Woman Shaw, Barbara Catherine (1952 - )
Alice Springs, Northern Territory, Australia
- Aboriginal activist
Written by Nikki Henningham, The University of Melbourne
Born in 1952, Barbara (Catherine) Shaw grew up in the Mount Nancy Town Camp on the edge of Alice Springs. She spent the bulk of her adult life in Aboriginal community development and engagement. At a national level, she was appointed to the National Women's Consultative Council (now defunct) the follow up organisation to the National Women's Advisory Council, and worked with the National Australian Museum Committee. In the Northern Territory, Shaw made significant contributions to the Central Aboriginal Congress and an Aboriginal investment corporation, Centrecorp, where she was the first chairperson, a position she held for four years. Throughout the 1980s she worked extensively in developing the concept of Women's Councils in organisations such as the Central Land Council and the local Tangentyere council. While her concern has always been to advocate on behalf of all Aboriginal people, her activism on behalf of women was designed to counteract the tendency of white officials and bureaucrats to marginalise Aboriginal women and their areas of concern.
Shaw's parents encouraged her to pay attention to her schooling even though she was, by her own admission, 'a very poor student' (Murawina, p. 121). When a missionary family with whom she had formed a relationship moved to Adelaide, they offered to take Barbara with them as a boarder, so she could finish her schooling. 'It seemed I had been perceived as the little camp kid with great potential', she said (Murawina, p. 121). She completed her secondary schooling, encountering significant culture shock along the way, and went straight into nursing training.
Upon completing her training, Shaw went to work on an Aboriginal settlement in a health clinic. Four years of encountering the same family health problems and seeing no improvement convinced her that she needed to learn more about creating effective public health systems. 'Health Education', she said, 'was the key' (Murawina, p. 122). In 1977 she was accepted into the College for Allied Health Services in Port Moresby, where she studied health systems designed at a grass roots level. Upon graduation, she returned home to work as a nurse with the Central Australian Aboriginal Congress. She rose through the ranks of that organisation to become its Deputy Director. In addition she has held executive positions on the Aboriginal Legal Aid Service, Tangentyere Council and the Joint Aboriginal Management Information Services. She was involved with the development of the Central Australian Aboriginal Media Association. 'My organizational history may present a picture of me as being a forceful person, but in reality I'm quite timid', she said in the early 1990s. 'It's taken a great effort on my part to be determined and assertive in my own right as an Aboriginal woman' (Murawina, p. 124).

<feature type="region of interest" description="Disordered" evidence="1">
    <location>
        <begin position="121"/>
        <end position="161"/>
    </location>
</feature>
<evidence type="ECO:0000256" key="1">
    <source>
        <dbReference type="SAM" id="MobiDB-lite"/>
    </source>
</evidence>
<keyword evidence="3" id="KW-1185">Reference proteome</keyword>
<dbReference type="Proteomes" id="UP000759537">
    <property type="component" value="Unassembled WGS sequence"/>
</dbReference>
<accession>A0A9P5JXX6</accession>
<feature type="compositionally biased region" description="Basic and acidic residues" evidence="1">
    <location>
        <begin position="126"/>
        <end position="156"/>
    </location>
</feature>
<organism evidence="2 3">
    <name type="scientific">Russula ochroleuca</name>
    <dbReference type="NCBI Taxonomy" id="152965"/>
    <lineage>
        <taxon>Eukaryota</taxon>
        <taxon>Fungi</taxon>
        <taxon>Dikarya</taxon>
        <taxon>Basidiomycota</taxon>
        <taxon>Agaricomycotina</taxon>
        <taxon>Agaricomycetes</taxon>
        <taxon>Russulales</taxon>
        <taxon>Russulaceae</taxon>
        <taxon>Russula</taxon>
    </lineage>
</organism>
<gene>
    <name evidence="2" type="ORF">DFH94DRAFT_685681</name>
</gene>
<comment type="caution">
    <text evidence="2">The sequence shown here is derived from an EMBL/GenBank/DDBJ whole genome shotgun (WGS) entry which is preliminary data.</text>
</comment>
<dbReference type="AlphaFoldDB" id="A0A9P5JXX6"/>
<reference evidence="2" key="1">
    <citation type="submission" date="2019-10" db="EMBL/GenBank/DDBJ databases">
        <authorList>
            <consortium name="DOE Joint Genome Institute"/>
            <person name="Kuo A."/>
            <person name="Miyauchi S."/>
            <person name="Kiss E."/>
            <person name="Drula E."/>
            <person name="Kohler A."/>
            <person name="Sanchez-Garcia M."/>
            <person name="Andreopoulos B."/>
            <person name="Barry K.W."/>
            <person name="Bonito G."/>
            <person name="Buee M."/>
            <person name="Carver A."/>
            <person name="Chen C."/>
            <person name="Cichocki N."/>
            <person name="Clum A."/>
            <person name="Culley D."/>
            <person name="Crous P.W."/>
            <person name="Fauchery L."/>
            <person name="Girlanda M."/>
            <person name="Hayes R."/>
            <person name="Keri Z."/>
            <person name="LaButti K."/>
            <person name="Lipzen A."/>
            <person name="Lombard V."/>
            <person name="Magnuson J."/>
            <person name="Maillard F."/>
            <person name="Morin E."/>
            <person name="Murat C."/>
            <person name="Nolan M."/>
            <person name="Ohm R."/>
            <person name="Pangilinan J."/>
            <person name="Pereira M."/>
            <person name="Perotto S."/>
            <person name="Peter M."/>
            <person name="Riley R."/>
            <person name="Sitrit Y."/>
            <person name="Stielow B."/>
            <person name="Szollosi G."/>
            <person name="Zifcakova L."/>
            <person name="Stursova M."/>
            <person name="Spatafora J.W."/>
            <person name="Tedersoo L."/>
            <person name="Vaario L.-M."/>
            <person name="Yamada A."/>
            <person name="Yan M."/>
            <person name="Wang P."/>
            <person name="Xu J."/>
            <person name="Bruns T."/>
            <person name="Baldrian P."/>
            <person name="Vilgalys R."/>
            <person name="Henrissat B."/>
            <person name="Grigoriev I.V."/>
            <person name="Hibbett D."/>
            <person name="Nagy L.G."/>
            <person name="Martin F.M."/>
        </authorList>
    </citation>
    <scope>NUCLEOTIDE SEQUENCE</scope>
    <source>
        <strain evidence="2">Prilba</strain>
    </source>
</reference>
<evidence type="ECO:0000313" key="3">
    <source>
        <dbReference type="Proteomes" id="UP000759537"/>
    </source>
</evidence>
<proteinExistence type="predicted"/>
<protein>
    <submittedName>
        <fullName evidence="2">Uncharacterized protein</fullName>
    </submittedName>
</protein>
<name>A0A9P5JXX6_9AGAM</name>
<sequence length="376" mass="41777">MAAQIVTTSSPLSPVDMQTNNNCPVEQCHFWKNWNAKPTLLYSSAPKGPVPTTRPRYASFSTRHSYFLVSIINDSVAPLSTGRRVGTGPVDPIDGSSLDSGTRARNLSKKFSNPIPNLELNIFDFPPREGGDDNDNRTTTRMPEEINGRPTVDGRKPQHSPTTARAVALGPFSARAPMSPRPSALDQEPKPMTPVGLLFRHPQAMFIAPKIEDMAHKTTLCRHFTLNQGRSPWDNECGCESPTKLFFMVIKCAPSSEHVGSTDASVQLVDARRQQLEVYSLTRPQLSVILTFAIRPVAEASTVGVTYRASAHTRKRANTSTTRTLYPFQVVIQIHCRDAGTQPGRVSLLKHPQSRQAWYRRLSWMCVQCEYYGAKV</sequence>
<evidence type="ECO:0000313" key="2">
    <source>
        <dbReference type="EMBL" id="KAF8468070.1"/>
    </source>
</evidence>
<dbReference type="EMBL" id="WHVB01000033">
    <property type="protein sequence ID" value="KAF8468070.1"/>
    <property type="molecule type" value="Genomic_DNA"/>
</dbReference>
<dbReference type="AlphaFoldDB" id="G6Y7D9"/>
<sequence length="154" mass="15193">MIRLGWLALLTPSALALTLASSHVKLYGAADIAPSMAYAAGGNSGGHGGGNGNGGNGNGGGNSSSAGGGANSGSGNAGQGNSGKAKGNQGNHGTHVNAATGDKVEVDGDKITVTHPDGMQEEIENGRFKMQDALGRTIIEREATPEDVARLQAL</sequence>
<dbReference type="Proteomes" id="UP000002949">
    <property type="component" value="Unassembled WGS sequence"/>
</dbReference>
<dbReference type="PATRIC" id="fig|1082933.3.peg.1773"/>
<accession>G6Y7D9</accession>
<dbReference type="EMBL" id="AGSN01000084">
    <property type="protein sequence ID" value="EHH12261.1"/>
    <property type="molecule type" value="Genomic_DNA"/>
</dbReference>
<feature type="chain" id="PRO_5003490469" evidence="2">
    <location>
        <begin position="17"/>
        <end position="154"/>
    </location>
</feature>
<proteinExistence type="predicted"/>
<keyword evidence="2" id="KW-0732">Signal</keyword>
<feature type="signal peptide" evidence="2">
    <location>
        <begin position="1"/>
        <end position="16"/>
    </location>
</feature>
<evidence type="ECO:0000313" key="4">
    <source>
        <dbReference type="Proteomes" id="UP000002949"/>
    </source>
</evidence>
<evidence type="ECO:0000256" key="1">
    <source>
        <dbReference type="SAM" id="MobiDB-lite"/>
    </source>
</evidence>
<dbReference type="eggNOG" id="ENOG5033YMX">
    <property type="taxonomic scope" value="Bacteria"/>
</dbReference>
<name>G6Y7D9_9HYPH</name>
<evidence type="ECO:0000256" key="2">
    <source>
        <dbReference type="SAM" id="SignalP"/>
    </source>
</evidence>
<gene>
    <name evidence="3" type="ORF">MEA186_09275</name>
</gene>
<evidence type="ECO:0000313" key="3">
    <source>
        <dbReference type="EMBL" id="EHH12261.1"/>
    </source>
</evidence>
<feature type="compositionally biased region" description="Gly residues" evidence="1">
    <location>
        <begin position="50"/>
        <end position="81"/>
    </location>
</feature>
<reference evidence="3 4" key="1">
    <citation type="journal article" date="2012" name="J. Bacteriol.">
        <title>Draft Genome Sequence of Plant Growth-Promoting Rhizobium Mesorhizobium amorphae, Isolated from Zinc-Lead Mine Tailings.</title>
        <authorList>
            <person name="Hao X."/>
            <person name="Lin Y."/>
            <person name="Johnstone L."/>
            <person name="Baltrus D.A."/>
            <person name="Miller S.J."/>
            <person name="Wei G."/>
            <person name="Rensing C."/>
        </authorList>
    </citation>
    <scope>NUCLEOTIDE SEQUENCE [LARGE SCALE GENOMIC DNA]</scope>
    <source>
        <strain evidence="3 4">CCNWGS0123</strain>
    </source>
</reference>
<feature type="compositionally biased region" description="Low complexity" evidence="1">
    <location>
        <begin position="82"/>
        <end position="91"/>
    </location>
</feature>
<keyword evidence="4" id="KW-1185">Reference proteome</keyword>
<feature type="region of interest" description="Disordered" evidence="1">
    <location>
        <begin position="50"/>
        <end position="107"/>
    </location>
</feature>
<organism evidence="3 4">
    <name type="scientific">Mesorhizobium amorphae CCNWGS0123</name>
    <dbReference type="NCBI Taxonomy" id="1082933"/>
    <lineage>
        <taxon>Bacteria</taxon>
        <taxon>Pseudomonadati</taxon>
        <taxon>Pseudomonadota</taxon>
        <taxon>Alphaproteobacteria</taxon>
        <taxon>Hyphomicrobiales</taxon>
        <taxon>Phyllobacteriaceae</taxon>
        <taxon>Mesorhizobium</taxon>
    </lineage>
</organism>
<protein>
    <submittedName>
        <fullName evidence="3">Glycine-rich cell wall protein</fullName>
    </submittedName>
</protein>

Shaw drew her inspiration from her mother and grandmother, both very tough women whose survival despite hard lives taught her resilience. Visualising and believing in her own strength as an Aboriginal woman was important to her developing her capacity to lead. 'I use this image of myself to encourage other young Aboriginal staff,' she said. Education is key and she encouraged her own staff to pursue it, so that they could move into more senior positions in organisations that influenced outcomes for Aboriginal people. But underlying this, she believed, was that important sense of self she had, because she grew up knowing her country, her family and who she was. 'This is the source of my inner strength and is something that no man or woman, black or white, can ever take from me' (Murawina, p. 125).
National Archives of Australia
- Lea, Teresa and the United Nations Association of Australia, Northern Territory Division, Status of Women Committee, Bicentennial N.T. women's project '48-88' : Northern Territory women's register, U.N.A.A. Status of Women Committee (N.T.), Darwin, Northern Territory, 1988. Details
- 'Barbara Catherine Shaw', in Skyes, Roberta and Edwards, Sandy (eds), Murawina: Australian women of High Achievement, Doubleday, Sydney, New South Wales, 1993, pp. 121 - 125. Details